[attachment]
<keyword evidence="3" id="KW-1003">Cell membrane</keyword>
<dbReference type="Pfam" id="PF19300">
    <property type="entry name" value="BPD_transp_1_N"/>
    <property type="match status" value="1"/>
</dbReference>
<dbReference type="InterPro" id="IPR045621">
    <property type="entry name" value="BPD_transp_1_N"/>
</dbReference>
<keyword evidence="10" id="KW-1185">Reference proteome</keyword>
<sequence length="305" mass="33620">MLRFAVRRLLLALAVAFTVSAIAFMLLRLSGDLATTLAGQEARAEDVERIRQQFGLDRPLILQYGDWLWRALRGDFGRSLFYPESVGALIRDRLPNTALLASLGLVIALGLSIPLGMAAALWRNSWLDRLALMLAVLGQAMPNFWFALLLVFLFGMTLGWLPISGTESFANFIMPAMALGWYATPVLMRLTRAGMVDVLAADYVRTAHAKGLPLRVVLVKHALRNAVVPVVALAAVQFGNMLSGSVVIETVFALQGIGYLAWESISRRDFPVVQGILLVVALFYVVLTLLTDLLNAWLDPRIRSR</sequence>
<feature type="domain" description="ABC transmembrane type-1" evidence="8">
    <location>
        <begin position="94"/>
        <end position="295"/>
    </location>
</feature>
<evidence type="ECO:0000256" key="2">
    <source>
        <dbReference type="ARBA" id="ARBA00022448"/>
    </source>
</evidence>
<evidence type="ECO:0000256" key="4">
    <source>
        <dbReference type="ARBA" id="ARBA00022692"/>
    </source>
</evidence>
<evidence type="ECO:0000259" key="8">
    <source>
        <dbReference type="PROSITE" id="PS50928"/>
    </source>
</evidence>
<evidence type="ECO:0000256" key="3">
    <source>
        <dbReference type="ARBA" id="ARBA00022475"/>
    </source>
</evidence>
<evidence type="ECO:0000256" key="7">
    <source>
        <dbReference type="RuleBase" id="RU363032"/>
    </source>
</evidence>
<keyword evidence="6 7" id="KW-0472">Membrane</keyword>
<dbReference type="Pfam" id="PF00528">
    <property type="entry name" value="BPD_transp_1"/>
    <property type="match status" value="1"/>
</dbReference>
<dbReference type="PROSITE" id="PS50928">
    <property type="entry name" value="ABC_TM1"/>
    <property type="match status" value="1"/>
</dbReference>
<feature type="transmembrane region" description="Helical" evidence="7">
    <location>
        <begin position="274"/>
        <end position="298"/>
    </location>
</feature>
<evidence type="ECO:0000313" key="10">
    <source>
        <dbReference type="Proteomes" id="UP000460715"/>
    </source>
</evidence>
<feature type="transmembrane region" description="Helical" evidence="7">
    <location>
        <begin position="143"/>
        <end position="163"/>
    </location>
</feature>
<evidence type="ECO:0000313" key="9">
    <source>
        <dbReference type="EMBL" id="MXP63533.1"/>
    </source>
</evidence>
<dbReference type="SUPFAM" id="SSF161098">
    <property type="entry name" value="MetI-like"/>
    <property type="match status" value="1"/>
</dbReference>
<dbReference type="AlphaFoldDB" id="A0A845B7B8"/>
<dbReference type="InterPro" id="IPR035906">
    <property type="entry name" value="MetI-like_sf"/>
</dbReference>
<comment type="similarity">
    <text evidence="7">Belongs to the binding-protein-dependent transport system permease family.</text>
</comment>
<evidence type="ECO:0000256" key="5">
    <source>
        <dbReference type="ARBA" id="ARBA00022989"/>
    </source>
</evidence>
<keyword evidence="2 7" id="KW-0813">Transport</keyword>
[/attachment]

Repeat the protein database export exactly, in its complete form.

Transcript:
<keyword evidence="3" id="KW-1003">Cell membrane</keyword>
<dbReference type="Pfam" id="PF19300">
    <property type="entry name" value="BPD_transp_1_N"/>
    <property type="match status" value="1"/>
</dbReference>
<dbReference type="InterPro" id="IPR045621">
    <property type="entry name" value="BPD_transp_1_N"/>
</dbReference>
<keyword evidence="10" id="KW-1185">Reference proteome</keyword>
<sequence length="305" mass="33620">MLRFAVRRLLLALAVAFTVSAIAFMLLRLSGDLATTLAGQEARAEDVERIRQQFGLDRPLILQYGDWLWRALRGDFGRSLFYPESVGALIRDRLPNTALLASLGLVIALGLSIPLGMAAALWRNSWLDRLALMLAVLGQAMPNFWFALLLVFLFGMTLGWLPISGTESFANFIMPAMALGWYATPVLMRLTRAGMVDVLAADYVRTAHAKGLPLRVVLVKHALRNAVVPVVALAAVQFGNMLSGSVVIETVFALQGIGYLAWESISRRDFPVVQGILLVVALFYVVLTLLTDLLNAWLDPRIRSR</sequence>
<feature type="domain" description="ABC transmembrane type-1" evidence="8">
    <location>
        <begin position="94"/>
        <end position="295"/>
    </location>
</feature>
<evidence type="ECO:0000256" key="2">
    <source>
        <dbReference type="ARBA" id="ARBA00022448"/>
    </source>
</evidence>
<evidence type="ECO:0000256" key="4">
    <source>
        <dbReference type="ARBA" id="ARBA00022692"/>
    </source>
</evidence>
<evidence type="ECO:0000259" key="8">
    <source>
        <dbReference type="PROSITE" id="PS50928"/>
    </source>
</evidence>
<evidence type="ECO:0000256" key="3">
    <source>
        <dbReference type="ARBA" id="ARBA00022475"/>
    </source>
</evidence>
<evidence type="ECO:0000256" key="7">
    <source>
        <dbReference type="RuleBase" id="RU363032"/>
    </source>
</evidence>
<keyword evidence="6 7" id="KW-0472">Membrane</keyword>
<dbReference type="Pfam" id="PF00528">
    <property type="entry name" value="BPD_transp_1"/>
    <property type="match status" value="1"/>
</dbReference>
<dbReference type="PROSITE" id="PS50928">
    <property type="entry name" value="ABC_TM1"/>
    <property type="match status" value="1"/>
</dbReference>
<feature type="transmembrane region" description="Helical" evidence="7">
    <location>
        <begin position="274"/>
        <end position="298"/>
    </location>
</feature>
<evidence type="ECO:0000313" key="10">
    <source>
        <dbReference type="Proteomes" id="UP000460715"/>
    </source>
</evidence>
<feature type="transmembrane region" description="Helical" evidence="7">
    <location>
        <begin position="143"/>
        <end position="163"/>
    </location>
</feature>
<evidence type="ECO:0000313" key="9">
    <source>
        <dbReference type="EMBL" id="MXP63533.1"/>
    </source>
</evidence>
<dbReference type="SUPFAM" id="SSF161098">
    <property type="entry name" value="MetI-like"/>
    <property type="match status" value="1"/>
</dbReference>
<dbReference type="AlphaFoldDB" id="A0A845B7B8"/>
<dbReference type="InterPro" id="IPR035906">
    <property type="entry name" value="MetI-like_sf"/>
</dbReference>
<comment type="similarity">
    <text evidence="7">Belongs to the binding-protein-dependent transport system permease family.</text>
</comment>
<evidence type="ECO:0000256" key="5">
    <source>
        <dbReference type="ARBA" id="ARBA00022989"/>
    </source>
</evidence>
<keyword evidence="2 7" id="KW-0813">Transport</keyword>